For Australia to attempt to deny China enhanced security for the sea leg of its nuclear deterrent, Australia would have to use its SSNs to strike what China considers its sovereign territory. As documented by Stanford professor Oriana Skylar Mastro, official Chinese government sources consistently refer to the South China Sea as China’s “inherent territory” and has “historically been part of China’s territory”; phrases often used in reference to Hong Kong, Taiwan, Tibet, and Xinjiang. Chinese leader Xi Jinping has also repeatedly vowed to defend China’s perceived sovereignty and relevant rights in the South China Sea in bilateral meetings and at multilateral summits. This means that China has strong incentives for a forceful response to attacks on its island bases, which could well make Australia hesitate from striking them. Come 2035, when Australia should be fielding several SSNs, the U.S. Department of Defense expects China to possess 1,500 nuclear warheads. In the face of such a difference in military power, Australia could well be deterred from using its SSNs to attack China’s island bases.

AUKUS is a worthy initiative to modernize Australia’s armed forces amidst an increasingly dangerous security environment. As the Australian government’s recent Defense Strategic Review concluded, Australia’s “current force structure is not fit for purpose for our current strategic circumstances.” But while it is hard to argue that AUKUS will not help to bolster Australia’s defensive capability, the extent to which the U.S. can fully count on Australia to use AUKUS to go ‘all in’ and pay major dividends in a Taiwan contingency is less clear.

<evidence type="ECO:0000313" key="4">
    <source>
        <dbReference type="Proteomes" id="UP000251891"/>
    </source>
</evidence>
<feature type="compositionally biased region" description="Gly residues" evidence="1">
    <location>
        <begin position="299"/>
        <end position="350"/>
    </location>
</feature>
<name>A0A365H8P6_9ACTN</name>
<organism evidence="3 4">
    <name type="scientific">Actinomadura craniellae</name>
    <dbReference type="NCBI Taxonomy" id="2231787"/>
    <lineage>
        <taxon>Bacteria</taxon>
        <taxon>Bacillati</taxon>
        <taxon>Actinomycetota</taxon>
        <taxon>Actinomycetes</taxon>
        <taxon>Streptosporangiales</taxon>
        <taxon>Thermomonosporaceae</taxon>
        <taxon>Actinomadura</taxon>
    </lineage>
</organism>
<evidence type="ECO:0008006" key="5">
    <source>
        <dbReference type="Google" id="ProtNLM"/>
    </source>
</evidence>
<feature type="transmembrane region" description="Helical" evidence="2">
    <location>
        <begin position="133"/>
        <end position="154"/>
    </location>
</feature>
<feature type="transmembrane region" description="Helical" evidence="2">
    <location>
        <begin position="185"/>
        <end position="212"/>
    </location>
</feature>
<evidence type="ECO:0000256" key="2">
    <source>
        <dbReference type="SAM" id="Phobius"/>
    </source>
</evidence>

Rupert Schulenburg is an analyst focusing on Indo-Pacific security, U.S. alliances and force posture, as well as U.S.-China competition. He holds an MPhil in International Security Studies from the University of St Andrews and a BA (Hons) in International Relations from the School of Oriental and African Studies (SOAS), University of London. He is the author of the forthcoming chapter “Alignment choices in an era of U.S.-China competition: Navigating a Taiwan contingency and trade relationships” (Springer, 2023).